Co-parenting: Fathers Have Rights Too

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Many people think that mothers have the upper hand when it comes to divorce and child custody negotiations. And many see fathers as undeserving to be in the lives of their children after a divorce. But it doesn’t have to be that way. Fathers have rights too, and they should not be shut out by mothers, or courts for that matter. If you are going through a co-parenting arrangement process and are scared of being treated unfairly just because you are the father, it helps to understand that you have every right to continue playing an active role in your children’s lives, and that you are protected by the law.


Fathers Have Rights to Physical Custody of Their Children

Unlike in the past, the law no longer automatically views the mother as the better choice; it gives both parents an equal opportunity to negotiate living arrangements for the kids. The law allows the parents to come up with a working co-parenting plan outside of court. But if the parents can not agree, they may take the matter to the court. In such a case, both parents can file for primary custody by providing evidence as to why they deserve to spend more time with the kids. The court relies on this evidence to determine the parent who is more deserving to live with the kids. The court may look into factors such as;

Which side will cause less disruption to the kids’ normal life?
Which parent is more fit to live with the kids? In this case the court will consider things like drug addiction and mental stability.

The prevailing parent will be deemed the ‘primary’ parent, and the court will issue guidelines on visitations, child support, and other elements of co-parenting.

Fathers Have Rights to Child Support

Child support is set in place so that children can continue with the standards of living they had before the parents parted ways. In the past, many felt that only dads were required to pay child support. And this misconception stood for long because mothers were given the primary custody of the children in most cases.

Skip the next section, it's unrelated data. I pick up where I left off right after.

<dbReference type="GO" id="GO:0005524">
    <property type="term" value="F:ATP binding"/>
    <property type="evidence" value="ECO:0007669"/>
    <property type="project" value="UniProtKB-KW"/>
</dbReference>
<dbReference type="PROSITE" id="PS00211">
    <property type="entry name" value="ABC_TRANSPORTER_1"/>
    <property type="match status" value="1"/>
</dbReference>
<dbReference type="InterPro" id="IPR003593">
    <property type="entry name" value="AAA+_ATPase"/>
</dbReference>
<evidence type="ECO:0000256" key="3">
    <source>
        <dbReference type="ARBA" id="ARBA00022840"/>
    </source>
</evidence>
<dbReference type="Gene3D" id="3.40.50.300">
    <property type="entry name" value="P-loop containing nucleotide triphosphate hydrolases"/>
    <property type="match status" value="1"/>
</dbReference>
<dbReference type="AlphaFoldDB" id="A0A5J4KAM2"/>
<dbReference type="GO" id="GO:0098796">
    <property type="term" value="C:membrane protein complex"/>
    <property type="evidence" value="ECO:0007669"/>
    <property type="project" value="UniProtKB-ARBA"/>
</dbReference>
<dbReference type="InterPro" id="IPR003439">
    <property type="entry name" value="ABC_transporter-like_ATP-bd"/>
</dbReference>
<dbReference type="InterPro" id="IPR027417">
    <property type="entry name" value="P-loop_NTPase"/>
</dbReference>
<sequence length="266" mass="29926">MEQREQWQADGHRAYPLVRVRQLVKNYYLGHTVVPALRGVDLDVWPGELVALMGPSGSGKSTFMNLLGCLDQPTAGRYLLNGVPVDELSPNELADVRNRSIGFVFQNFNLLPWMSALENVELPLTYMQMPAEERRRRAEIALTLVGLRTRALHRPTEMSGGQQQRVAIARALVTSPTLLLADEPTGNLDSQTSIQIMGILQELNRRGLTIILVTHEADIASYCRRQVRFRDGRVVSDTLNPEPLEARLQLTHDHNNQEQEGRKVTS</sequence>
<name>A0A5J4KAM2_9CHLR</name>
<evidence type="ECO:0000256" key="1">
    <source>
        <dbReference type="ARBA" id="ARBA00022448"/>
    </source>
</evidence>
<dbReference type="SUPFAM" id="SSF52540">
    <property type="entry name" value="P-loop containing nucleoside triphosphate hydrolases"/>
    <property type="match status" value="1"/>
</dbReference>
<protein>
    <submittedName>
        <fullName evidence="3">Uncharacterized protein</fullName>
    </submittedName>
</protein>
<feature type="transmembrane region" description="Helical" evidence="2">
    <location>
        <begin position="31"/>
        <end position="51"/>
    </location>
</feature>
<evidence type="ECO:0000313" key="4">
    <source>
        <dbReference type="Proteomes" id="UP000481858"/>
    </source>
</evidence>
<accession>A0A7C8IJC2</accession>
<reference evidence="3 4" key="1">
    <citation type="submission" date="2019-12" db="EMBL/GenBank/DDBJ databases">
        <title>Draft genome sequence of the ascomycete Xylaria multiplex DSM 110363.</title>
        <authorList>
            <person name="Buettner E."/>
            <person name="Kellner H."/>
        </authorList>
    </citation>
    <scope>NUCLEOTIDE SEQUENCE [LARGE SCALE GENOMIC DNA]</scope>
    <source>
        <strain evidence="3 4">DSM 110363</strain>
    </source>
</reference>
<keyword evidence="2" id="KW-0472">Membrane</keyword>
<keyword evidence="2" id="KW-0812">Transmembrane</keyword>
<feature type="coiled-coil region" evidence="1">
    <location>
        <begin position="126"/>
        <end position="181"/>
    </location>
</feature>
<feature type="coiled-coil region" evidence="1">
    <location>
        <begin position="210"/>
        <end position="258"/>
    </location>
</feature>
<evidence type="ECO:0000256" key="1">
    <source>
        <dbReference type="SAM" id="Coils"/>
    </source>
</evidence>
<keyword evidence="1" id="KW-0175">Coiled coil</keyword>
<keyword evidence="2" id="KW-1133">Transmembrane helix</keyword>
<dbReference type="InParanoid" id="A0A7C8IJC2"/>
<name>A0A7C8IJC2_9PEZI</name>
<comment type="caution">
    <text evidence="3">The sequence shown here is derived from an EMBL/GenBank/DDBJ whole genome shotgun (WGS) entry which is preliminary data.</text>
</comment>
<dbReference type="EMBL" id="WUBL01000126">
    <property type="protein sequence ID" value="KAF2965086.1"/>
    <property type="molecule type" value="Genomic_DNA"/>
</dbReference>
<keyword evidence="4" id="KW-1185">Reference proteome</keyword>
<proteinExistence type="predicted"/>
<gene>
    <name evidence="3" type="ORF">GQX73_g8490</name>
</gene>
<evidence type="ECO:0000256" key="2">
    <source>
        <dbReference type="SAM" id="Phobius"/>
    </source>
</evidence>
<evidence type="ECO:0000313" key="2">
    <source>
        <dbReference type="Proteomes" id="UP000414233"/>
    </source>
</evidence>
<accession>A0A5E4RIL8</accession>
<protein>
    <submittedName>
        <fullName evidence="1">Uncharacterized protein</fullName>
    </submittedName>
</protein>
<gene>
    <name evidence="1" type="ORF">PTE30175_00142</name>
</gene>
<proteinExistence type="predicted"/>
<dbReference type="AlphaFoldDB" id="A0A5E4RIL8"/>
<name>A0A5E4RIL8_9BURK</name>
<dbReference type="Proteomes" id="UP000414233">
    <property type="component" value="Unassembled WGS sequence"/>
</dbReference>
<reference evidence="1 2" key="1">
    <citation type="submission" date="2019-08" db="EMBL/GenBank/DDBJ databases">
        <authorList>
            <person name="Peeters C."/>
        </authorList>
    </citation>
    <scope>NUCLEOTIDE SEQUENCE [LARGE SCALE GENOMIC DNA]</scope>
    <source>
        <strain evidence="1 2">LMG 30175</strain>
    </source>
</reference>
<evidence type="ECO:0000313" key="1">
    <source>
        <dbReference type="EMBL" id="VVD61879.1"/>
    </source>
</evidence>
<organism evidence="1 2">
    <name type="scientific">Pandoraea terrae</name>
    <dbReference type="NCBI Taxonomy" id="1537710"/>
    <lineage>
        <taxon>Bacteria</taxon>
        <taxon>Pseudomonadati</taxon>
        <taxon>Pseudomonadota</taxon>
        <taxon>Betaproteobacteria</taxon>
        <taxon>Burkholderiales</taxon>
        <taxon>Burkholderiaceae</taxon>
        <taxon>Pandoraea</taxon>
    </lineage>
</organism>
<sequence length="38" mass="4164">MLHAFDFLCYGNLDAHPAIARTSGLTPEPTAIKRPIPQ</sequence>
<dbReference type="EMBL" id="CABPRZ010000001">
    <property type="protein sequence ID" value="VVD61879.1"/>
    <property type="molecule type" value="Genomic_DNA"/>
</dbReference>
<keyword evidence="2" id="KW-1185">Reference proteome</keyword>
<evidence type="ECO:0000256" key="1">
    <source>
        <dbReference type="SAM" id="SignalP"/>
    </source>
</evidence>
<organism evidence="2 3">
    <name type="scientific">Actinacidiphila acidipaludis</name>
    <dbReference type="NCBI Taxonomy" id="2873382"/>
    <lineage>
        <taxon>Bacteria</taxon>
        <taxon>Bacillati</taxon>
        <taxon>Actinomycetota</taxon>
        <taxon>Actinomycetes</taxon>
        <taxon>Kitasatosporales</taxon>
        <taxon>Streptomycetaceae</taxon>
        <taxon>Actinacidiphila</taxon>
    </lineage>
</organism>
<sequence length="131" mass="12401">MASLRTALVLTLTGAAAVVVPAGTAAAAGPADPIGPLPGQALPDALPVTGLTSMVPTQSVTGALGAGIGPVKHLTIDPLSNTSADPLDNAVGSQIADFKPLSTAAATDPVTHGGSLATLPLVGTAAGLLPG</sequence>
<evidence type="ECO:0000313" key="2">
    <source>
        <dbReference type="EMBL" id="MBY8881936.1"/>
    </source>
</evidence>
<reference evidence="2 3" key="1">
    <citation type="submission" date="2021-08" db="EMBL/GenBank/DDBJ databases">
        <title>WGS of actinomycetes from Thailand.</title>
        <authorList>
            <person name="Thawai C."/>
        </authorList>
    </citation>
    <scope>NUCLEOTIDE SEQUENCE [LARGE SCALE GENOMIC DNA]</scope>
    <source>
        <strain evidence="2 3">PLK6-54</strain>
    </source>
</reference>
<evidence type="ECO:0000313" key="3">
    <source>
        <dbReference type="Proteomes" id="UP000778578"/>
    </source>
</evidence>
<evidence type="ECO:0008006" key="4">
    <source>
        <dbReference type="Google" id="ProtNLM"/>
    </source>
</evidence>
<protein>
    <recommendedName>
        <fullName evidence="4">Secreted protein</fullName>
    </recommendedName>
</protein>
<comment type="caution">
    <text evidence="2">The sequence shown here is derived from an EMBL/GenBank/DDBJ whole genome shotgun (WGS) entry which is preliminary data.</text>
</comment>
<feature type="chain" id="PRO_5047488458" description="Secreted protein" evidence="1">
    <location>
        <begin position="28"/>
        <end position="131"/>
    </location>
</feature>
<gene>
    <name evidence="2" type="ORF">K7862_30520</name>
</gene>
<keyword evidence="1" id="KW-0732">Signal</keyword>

The law has since become gender-neutral, allowing both parents to support and provide for their children. Child support is now paid by the parent who did not get primary child custody, as part of fulfilling their legal obligation. If the court saw fit to award you primary custody, the mother is required to pay as much child support as you would if it had gone the other way.

Fathers Have Rights to Make Decisions Regarding Their Kids

As a father, you have a parental responsibility to make crucial decisions that determine the quality of life of your children, and no one should deny you this right. Some of the decisions that you should be part of include:
The school they attend
The doctor they see
The religious beliefs they follow
Courts in the majority of states advocate for shared legal custody in which parents continue to make these decisions together just like they did before separating. Even if the court did not make you the primary caregiver, it will allow you to be part of making decisions. The court usually allows the parents to decide how joint legal custody works for them, including how they settle when they are not in agreement. If this does not work out the court may analyze the situation and potentially give one parent legal custody.

You deserve to have a healthy relationship with your kids, as long as you are a loving father.The law has transformed greatly to allow for fathers to share in the same privileges as the mothers. Today fathers have rights as meaningful and profound as mothers. It helps to understand these rights so that you prepare adequately for court proceedings without feeling like the mother has an advantage over you.

Fathers have rights too

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